This blog was written by Rachael Rudel, a brand ambassador for our partner Front Range Elite.
Assisted stretching can be worth it for many people, depending on their individual goals, needs, and preferences. Assisted stretching typically involves having a trained professional, such as a physical therapist, personal trainer, or yoga instructor, help you stretch your muscles and improve flexibility. There are even new boutique clinics opening up around the United States that offer hands-on manipulation or assistance stretching, including StretchLab.
Here are some factors to consider when deciding if assisted stretching is worth it for you:
- Flexibility goals
- If you have specific flexibility goals, such as improving your range of motion for sports performance or addressing tight muscles, assisted stretching can be highly effective. Professionals can tailor stretching routines to target your specific needs.
- Injury prevention and rehabilitation
- Assisted stretching can be beneficial for injury prevention and rehabilitation. It can help alleviate muscle imbalances, reduce the risk of strains, and aid in the recovery process after an injury.
- Proper technique
- Trained professionals can ensure that you're performing stretches with correct form and technique. This is crucial to avoid overstretching or causing injury while attempting to improve flexibility on your own.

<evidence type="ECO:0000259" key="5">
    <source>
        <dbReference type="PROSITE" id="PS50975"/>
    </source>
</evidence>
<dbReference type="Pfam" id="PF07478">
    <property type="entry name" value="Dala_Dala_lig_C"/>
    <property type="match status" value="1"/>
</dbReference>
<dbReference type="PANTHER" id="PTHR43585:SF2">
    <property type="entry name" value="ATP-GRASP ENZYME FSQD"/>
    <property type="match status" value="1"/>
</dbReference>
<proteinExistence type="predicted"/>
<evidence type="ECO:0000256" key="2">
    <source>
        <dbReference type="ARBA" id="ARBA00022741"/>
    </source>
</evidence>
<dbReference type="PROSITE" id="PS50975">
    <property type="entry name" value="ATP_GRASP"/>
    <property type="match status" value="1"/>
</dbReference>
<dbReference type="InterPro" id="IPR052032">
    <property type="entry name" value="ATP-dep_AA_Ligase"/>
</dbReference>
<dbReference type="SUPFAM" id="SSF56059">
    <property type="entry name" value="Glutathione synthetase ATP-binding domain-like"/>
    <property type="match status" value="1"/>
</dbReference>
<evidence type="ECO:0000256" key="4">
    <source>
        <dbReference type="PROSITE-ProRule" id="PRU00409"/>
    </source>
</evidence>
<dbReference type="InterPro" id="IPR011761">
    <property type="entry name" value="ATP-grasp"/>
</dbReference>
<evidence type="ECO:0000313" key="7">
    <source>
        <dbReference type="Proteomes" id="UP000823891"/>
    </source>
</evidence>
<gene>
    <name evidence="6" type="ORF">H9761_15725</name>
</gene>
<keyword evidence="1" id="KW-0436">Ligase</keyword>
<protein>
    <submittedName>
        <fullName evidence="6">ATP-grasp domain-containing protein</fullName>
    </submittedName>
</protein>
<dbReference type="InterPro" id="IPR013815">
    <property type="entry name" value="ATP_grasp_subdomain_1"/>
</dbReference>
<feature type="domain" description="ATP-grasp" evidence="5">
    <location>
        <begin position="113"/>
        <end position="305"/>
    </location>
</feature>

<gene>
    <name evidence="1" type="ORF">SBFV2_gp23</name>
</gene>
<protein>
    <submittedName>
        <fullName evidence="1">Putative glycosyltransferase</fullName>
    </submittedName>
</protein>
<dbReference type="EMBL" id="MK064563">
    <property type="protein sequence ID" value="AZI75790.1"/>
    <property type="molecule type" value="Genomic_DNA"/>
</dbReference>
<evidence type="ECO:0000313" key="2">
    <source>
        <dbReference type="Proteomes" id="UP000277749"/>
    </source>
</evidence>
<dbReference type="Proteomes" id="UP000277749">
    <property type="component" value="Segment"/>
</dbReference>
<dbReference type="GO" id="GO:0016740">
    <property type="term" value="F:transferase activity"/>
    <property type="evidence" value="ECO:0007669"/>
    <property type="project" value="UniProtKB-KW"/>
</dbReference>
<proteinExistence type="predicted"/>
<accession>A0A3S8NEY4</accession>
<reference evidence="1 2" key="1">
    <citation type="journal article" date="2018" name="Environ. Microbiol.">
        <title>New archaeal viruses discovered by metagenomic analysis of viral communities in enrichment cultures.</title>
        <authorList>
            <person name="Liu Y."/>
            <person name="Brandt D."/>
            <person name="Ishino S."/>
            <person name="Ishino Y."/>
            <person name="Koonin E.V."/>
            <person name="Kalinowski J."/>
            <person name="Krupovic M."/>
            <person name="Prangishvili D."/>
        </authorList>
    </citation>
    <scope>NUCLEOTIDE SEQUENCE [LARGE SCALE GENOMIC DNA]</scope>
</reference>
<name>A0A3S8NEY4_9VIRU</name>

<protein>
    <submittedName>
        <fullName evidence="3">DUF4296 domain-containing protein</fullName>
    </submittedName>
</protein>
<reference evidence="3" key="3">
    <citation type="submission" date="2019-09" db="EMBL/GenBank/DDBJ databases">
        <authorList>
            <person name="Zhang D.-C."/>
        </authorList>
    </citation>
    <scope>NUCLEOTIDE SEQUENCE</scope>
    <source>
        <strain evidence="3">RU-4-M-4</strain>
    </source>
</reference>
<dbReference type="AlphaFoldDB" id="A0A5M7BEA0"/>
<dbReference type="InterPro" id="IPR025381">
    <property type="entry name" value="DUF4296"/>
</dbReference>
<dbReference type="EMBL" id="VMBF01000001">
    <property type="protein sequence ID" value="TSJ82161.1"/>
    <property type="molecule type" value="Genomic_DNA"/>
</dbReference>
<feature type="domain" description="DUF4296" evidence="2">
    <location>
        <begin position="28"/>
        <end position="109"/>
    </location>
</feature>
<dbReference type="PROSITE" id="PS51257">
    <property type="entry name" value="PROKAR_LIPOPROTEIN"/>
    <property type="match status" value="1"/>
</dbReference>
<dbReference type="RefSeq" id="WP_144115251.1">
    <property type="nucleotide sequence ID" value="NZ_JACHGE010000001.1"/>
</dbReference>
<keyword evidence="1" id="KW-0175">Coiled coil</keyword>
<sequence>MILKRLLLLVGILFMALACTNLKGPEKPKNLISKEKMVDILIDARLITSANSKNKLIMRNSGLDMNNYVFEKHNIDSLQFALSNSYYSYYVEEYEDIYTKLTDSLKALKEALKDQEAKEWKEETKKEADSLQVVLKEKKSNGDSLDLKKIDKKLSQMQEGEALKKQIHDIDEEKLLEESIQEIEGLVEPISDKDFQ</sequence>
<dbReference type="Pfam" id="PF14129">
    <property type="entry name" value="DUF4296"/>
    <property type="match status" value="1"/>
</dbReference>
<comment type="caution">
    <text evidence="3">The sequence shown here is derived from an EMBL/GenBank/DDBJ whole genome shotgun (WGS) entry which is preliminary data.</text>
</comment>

- Individualized approach
- Assisted stretching allows for a customized approach to address your unique body and needs. Professionals can adapt the stretching program to your current level of flexibility and gradually progress as you improve.
- Time and consistency
- Some people find it challenging to maintain a consistent stretching routine on their own. Assisted stretching sessions can provide structure and accountability, making it easier to stick to a stretching program.
- Pain management
- If you have chronic pain conditions or muscular tension, assisted stretching may provide relief. Professionals can target specific areas of discomfort and use techniques like PNF (proprioceptive neuromuscular facilitation) stretching to help release tension.